An early taste of autumn in the garden
Photos courtesy of Lynn Hunt.
What a difference a week makes. Just a few days ago the garden looked sad and bedraggled. Today several roses are in bloom and some of my perennials are back in good form. It’s an enticing sample of what is to come in late September and early October.
Anthony Waterer spireas are a good example. I cut them back severely after they threw out a few pathetic summer flowers and now they are once again mannerly rounded bushes covered with blooms. The clusters aren’t as large as those in the spring, but for this time of year, they look impressive.
My blue anise sage (also known as giant blue sage and Brazilian sage) has been a hummingbird magnet since July. This plant arguably has the deepest blue flowers of any salvia and is a perfect companion for just about any rose, particularly the yellow/apricot Jude the Obscure.
It's only supposed to be hardy to Zone 8, but since it has been happy here on Maryland's Eastern Shore for several years. I can only assume it doesn’t read books on horticulture.
My hollyhocks are volunteers growing in a small trellised bed that's home to three climbing roses and several miniature climbers. One of the roses, White Dawn, is a sport of the popular pinkish New Dawn, but it doesn’t rebloom as dependably. In fact, it hardly reblooms at all. So this afternoon, the sight of a single White Dawn appearing between two late hollyhock blooms sent me rushing for the camera. (See photo above.)
Of course, the butterfly bushes continue to be the most admired plants in the garden. Butterflies, moths, bees, hummingbirds, and those strange insects that resemble hummingbirds can’t help but hover around their own personal flower snack bar. (See photo on right.)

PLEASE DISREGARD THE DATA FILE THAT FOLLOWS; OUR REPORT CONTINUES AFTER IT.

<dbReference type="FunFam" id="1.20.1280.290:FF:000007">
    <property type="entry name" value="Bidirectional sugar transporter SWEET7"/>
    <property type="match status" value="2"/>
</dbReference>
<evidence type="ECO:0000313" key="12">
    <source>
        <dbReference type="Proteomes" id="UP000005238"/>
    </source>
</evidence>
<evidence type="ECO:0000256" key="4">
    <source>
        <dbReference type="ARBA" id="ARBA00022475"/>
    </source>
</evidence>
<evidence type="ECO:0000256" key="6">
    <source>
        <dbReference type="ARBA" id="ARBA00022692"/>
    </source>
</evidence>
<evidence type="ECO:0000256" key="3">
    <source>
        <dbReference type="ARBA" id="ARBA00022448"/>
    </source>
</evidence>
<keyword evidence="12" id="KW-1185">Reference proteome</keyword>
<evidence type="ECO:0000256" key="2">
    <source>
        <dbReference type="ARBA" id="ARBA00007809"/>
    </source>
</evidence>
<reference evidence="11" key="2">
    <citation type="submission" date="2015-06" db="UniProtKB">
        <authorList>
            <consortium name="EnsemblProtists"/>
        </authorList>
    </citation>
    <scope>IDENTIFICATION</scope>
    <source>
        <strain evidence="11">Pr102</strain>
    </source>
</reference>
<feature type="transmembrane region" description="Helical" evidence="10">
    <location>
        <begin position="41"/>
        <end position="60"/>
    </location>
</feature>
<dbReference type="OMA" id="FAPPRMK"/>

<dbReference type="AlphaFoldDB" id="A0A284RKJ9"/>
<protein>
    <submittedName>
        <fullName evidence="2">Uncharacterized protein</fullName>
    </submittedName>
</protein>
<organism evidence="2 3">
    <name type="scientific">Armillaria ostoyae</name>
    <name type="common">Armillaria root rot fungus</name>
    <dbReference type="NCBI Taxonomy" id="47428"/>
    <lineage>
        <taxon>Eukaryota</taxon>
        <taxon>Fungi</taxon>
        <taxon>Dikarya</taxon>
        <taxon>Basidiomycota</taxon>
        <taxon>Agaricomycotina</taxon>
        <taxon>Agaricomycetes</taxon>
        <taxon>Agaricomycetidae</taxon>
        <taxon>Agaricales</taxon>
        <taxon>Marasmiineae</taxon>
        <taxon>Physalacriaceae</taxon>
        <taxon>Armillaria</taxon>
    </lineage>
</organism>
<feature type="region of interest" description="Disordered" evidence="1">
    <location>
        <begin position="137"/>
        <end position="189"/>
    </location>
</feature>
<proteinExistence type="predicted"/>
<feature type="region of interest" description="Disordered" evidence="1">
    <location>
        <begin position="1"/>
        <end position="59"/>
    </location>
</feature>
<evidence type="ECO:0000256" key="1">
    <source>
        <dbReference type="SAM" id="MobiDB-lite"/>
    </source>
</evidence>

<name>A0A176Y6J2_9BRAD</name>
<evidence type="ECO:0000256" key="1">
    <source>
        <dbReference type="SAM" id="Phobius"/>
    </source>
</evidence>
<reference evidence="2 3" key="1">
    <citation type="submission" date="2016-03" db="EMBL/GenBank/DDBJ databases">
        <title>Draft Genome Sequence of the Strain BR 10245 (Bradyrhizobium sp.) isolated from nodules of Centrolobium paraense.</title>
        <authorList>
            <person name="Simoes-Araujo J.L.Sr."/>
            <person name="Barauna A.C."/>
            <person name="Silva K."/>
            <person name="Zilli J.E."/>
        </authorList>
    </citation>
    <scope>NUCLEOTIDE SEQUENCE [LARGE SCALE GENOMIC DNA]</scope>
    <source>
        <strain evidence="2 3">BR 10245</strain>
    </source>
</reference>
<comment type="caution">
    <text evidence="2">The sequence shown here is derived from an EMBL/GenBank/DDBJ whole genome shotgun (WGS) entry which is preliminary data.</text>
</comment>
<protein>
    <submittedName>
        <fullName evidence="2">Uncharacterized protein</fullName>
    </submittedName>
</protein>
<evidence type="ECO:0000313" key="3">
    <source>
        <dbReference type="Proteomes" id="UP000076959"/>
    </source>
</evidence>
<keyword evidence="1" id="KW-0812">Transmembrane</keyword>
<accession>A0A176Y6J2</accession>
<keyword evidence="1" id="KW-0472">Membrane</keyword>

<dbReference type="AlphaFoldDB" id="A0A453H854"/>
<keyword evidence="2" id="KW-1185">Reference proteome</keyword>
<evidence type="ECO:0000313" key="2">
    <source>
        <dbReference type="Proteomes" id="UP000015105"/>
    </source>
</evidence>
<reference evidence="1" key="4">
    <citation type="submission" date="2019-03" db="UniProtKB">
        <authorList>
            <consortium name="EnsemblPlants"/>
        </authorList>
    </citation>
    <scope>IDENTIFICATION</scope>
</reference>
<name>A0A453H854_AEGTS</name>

This year I’ve even seen goldfinches adorning the butterfly bush's branches like brightly colored ornaments.
To keep the blooms coming, I’ve been cutting spent flower spikes for several weeks. If I keep up with my deadheading chores, I should have a few small blooms returning till Halloween.
By then the trees will take the stage with their kaleidoscope of colors. At least I will be able to enjoy them from afar. I’ve mentioned in a previous post that the ugly swamp maples in my yard don’t turn pretty colors like other trees. The leaves just turn a brownish yellow, then fall off.
Still, I see lots and lots of buds forming on the roses. So despite my lackluster trees, it looks as though I’m going to have a spectacular autumn show after all.
PSSST: Another victim of the economic downturn, Ashdown Roses will no longer offer plants for sale after Oct. 1. Owner Paul Zimmerman hopes to continue to be a rose advocate through workshops and speaking engagements. The Rose Whisperer and those who love roses from all over the world wish him the best and hope to see him back in business one day.
Editor’s note: You can find more posts by Lynn Hunt, the Rose Whisperer, at our blog archive. There are numerous garden articles on a variety of topics at the Monitor's main gardening page. Our RSS feed is here.
You may also want to visit Gardening With the Monitor on Flickr. If you join the group (it’s free), you can upload your garden photos — and possibly win a prize. All fruit photos on the site as of Sept. 30 will be considered for a prize. Also, join the discussions and get answers to your gardening questions.